An article recently published on the Zycus social media procurement platform put forward a list of the most effective procurement strategies. It is true that between prioritising innovation, cost reduction, process productivity and data processing, companies may find defining the most effective procurement strategy a bewildering process.
The winning procurement strategies recommended by the article are based on feedback from market-leading companies. They suggest simple, practical pathways to enable all chief procurement officers to set out their roadmap along with clear points of reference.
Analysis of the most successful procurement strategies makes it possible to identify five fundamental areas, each answering part of the question surrounding the function's performance:
- Simplifying the purchasing chain
- Managing supplier risk
- Consolidating the supplier database
- Establishing predictive analytics capabilities
- Incorporating the department into the company's collective innovation system
Several pathways may contribute to the objective of improving procurement performance. Some companies choose to concentrate their efforts on reducing costs. However, others may decide to focus on making invoice processing as slick as possible, for example.
In its attempts to make the entire purchasing chain run smoothly, procurement strategies should always integrate research into new suppliers as well as the payment of invoices.
A procurement strategy that takes an aggressive stance on cost almost always leads to taking risks. Such audacity is only acceptable for an organisation if the consequences of a possible supplier failure are limited to the supply itself. Systemic risk for the company must be completely eliminated.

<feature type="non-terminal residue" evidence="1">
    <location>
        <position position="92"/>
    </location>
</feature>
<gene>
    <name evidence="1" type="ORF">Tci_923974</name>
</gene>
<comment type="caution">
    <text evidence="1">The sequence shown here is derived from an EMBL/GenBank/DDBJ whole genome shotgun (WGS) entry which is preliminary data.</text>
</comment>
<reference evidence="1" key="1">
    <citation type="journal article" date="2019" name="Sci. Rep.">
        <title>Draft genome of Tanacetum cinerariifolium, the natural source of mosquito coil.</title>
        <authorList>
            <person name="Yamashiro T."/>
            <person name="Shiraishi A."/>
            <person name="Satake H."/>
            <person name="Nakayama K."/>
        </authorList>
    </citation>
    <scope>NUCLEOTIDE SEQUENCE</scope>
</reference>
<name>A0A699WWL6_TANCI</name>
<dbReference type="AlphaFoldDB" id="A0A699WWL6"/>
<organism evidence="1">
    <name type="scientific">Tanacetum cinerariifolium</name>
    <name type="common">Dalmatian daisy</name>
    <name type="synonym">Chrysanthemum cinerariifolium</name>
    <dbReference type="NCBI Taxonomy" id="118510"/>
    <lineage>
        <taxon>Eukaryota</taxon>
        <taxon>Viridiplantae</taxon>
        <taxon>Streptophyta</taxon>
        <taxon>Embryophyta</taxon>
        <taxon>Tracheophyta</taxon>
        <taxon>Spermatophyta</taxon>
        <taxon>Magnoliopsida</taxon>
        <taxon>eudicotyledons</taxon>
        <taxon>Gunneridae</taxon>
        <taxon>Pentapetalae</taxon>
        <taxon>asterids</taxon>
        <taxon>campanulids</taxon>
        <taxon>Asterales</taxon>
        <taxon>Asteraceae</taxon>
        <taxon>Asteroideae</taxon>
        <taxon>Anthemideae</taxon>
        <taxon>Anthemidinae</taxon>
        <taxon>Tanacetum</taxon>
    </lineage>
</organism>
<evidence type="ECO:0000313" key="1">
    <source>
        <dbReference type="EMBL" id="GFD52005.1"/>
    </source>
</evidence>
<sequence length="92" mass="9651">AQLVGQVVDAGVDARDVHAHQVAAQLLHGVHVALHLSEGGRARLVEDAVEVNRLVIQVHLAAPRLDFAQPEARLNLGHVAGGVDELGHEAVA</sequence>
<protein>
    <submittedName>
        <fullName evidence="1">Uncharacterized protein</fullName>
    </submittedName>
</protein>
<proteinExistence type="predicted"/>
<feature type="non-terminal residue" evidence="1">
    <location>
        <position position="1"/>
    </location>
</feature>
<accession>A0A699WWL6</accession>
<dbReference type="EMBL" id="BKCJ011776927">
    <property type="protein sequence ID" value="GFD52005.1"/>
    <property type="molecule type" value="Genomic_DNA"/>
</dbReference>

For example, trialling a new supplier on a product that is very easy to obtain within 24 hours is a good strategy. On the other hand, trialling a partner on a strategic supply at peak production periods is an uncontrolled risk.
The procurement division of a global group relies on data from a large variety of sources to document, for example, supplier innovation strategies, the mapping of their facilities or their product descriptions. Consolidating this data into a single database provides a lever for improving the procurement strategy. A supplier intelligence process can only work if data is centralised and available to be fully processed.
The most successful organisations consider the use of predictive analytics to be essential, with its use of big data and artificial intelligence. An ambitious procurement strategy cannot afford to overlook this technology which is being adopted by an increasing number of companies at a rate of over 20% per year .
In market-leading companies, one in two chief procurement officers  considers innovation to be just as important as gaining a competitive advantage or opening new markets to create value. As a result, an effective procurement strategy positions procurement teams and their processes within a company-wide collective intelligence dynamic.
Collaboration across multiple departments puts the procurement department in the best position to identify and harness any innovation that may be created by suppliers.
To conclude, each of the five winning procurement strategies described has the potential to contribute to company performance, which can also be enhanced by digital transformation. Simplification, supplier relations, collecting and processing data, and innovation are all challenges where the impact of digital technologies is particularly high.
If you want to digitally transform procurement within your organisation, take a look at "The P2P roadmap" article by Xavier Laurent, Manutan's Director of Value-Added Services.
 Study by the Aberdeen Group